A hugely important point I neglected to mention in my last blog post is that nerds are not a monolith. They’re a socially diverse bunch and no one nerd is exactly like another. I hope my previous blog didn’t have this tone, but it’s ridiculous to say nerds all act in one specific way. My goal was more to point out how nerds don’t all act in the one specific way all erotica stories like to depict, and in fact, erotica stories show a very specific and rare type of nerd and portray all nerds as them, as if everyone from the Deep South acts and looks exactly like Ted Nugent or something.
Turns out Ted Nugent isn’t even from the South. Not gonna lie, that arguably helps prove my point further.
It’s easy to have that kind of conversation with nerds, because they’re the underdog and people feel they have undiscovered talents with their hidden brilliance (also kind of a stereotype, I’ve met as many dumb nerds as smart ones). If we want to have a harder-to-swallow conversation, let’s flip the script and look at how the same thing is done to popular students.
In the same way as nerds, if I asked you to tell me what you think a ‘popular kid’ in a high school erotic story acts/looks like, most of you would give me similar answers. Nerds are kind of endearing because, especially in the way erotica portrays them, they’re the underdog that you want to succeed. Popular kids aren’t. Can you imagine a story as boring as “the popular good-looking kid gets a romantic partner and has amazing sex with them, the end”? Truth be told, yes I can, because I’ve read very bad erotica (and interestingly, some weirdly good erotica) that has had this exact premise, but that defeats my point: We don’t enjoy stories that uphold the status quo, even in erotica. We want the nerdy boy to get the girl. We want the closeted unpopular girl to make out with the school’s cheerleader (but don’t do that when it’s boys kissing boys, that’d be gay, heaven forbid).
This has led to an interestingly uncharitable view of popular kids in erotica, particularly popular girls. They’re often seen as an object to be overcome, which is kind of really sexist, but that’s a whole other blog topic in itself. Popular girls, if they exist in a high school erotica story, will absolutely be fucked by the protagonist by the end of the story, but only in a way that “teaches her a lesson” or “humbles her” or something. And they’re always the same stuck-up bitchy Queen Bees that think they run everything and are in for a rude awakening when she gets fucked by the main character’s penis or something, as if being penetrated is itself submission to men and acceptance of inferiority (also sexist, if you’re keeping score).
I’ve met maybe one of these stuck-up Queen Bees in my high school life, and she wasn’t even in the popular clique; she just tried her hardest to be. A lot of the popular girls I knew growing up were… well, they were like Taylor’s friend group. Taylor herself is based on an acquaintance I know who hired me to tutor her, then to do her homework for money (scandalous, I know). This led to me meeting more and more popular students, and before long, I was hanging out with them. While I never knew a Morgan, I knew many people with different Morgan-esque personality traits – kind of like how I never knew a Nicole Baker, but her personality is so distinct that it’s clear that in some way she was clearly inspired by people that actually exist.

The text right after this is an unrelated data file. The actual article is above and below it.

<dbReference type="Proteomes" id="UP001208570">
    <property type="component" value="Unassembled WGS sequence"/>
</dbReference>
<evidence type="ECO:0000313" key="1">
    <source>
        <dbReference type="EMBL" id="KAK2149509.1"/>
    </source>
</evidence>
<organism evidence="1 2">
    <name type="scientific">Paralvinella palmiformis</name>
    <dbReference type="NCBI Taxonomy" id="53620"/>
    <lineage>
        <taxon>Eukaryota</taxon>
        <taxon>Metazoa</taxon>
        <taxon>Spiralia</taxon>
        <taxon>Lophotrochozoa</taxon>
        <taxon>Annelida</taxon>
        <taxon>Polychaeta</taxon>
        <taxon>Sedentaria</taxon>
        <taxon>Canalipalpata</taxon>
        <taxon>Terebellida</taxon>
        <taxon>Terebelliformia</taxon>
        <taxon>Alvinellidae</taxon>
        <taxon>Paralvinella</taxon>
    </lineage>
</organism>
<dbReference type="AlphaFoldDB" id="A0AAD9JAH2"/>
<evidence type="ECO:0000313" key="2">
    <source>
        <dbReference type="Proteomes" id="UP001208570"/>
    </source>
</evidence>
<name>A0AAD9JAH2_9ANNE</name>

Popular kids are not a monolith any more than nerds are, but the twist here is that it’s fun to see them as a monolith, especially if you were unpopular growing up. And herein lies a dark truth: if you were bullied or shunned or mistreated by a group of people, from the outside, those people will look the same. Even if they believed something you found appalling, if you look down on them or are angry with them, they’re going to look like they’re all the same bitchy Queen Bee, when in reality they could be a Morgan or a Taylor or a Lexi. The closer you get to that group, and to human beings in general, the more you’ll realize the nuances that make us all human beings. This is a lesson my pompous grade nine self had to learn the hard way, especially after some rude behavior from my end.
Chances are you know this truth yourself about treating groups as a monolith. If you’re politically extreme, you might be having one of two reactions. If you’re perceptive, you might realize that you’ve been seeing “the people on the other side” this way for a while (it happens to all of us). If you’re scared of introspection, you might leave it at thinking that “the other side” does it to you, and you’re glad you picked the “winning side.” This goes beyond politics too – identity, upbringing, race, class, creed, etc.
And, of course, the most important category of people of all, stereotyped cliques in high school erotica.
To end off this blog post, I want to make a note about this website. Pretty soon we’ll be coming up on the 5-year anniversary of this website existing (the 7-year anniversary of me writing erotica was about a month or so ago). For the majority of those five years, this website wasn’t too popular. Very often, these weekly blogs would likely get two views in its first week. Think about that: you, reading this right now, would be 50% of the viewership of this blog. I try not to care about numbers but the fact that it’s gone up by digits’ worth of people is both very gratifying and a good reminder of what, and who, I write for. I write for you. I write for your joy, your love of stories, and your eagerness to follow along with your fictional friends’ adventures. I think that’s just wonderful, and I’m happy to bring these friends to you. I’ll talk to you all next week.